The new U.S. Department of Labor fiduciary rule ruling from the 5th U.S. Circuit Court of Appeals is a vindication for insurers, distributors and agents who are active in the indexed annuity market.
A three judge panel at the 5th U.S. Circuit Court of Appeals today ruled 2-1 that the DOL rule is invalid, in part because DOL officials exceeded their authority, and in part because of the DOL fiduciary rule’s “arbitrary and capricious treatment of variable and fixed indexed annuities.”
The administration of President Donald Trump has declined to defend the DOL fiduciary rule, which was developed under former President Barack Obama, and it appears that the rule is dead, unless an outside party can persuade the U.S. Supreme Court to take up matter in spite of the lack of support from the Trump administration.
Judge Edith Jones, who was appointed by former President Ronald Reagan, and Judge Edith Brown Clement, who was appointed by former President George W. Bush, favored throwing out the fiduciary rule, and Jones wrote the opinion for the majority.
Chief Judge Carl Stewart, who was appointed by former President Bill Clinton, favored keeping the rule in place.
The DOL rule and related batches of guidance would set new restrictions on use of commission-based compensation arrangements for indexed annuity sales, allow only giant distributors to oversee agents who sell indexed annuities, and expose indexed annuity sellers to the possibility that they might face new types of lawsuits from unhappy annuity buyers, even if the annuities appeared to be suitable for the purchasers when purchased and performed as the issuers promised in the annuity contract.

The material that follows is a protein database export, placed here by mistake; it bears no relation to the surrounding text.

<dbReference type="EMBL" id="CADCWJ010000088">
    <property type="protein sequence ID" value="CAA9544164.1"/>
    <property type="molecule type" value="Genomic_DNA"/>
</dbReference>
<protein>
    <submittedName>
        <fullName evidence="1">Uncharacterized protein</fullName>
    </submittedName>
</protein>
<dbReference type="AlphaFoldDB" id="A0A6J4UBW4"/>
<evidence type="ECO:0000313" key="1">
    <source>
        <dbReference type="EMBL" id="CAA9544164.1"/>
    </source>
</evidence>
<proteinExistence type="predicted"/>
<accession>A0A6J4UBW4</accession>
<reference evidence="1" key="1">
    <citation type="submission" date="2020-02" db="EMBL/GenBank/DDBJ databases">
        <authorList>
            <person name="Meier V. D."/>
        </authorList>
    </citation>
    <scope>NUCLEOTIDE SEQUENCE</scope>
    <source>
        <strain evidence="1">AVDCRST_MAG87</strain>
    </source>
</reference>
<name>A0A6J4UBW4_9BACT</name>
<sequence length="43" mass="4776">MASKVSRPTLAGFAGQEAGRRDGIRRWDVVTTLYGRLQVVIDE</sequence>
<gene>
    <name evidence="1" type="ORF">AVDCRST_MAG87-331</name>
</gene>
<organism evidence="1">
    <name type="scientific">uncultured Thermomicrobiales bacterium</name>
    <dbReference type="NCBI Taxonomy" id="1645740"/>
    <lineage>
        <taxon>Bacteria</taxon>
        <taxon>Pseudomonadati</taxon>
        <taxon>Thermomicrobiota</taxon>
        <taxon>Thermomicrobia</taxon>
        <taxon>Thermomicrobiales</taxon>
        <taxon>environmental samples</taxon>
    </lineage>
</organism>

The Majority Opinion
Jones, in her opinion, echoed some of the criticisms annuity and insurance groups have made in briefs filed with the court.
“In a novel assertion of DOL’s power, the fiduciary rule directly disadvantages the market for fixed indexed annuities in comparison with competing annuity products,” Jones writes.
In the guidelines DOL officials developed to show companies how to implement the DOL fiduciary rule, officials shielded fixed-rate annuities from their new compensation standards and while exposing indexed annuities to the new standards, Jones writes.
“In practice, this action places a disproportionate burden on the market for fixed indexed annuities, as opposed to competing annuity products,” Jones writes.
Congress included a provision in the Dodd-Frank Act of 2010 that classified indexed annuities as products subject to oversight by state insurance regulators and exempt from oversight by securities regulators.
By trying to regulate indexed annuities through the fiduciary rule and fiduciary rule implementation guidelines, “DOL is occupying the Dodd-Frank turf,” Jones writes.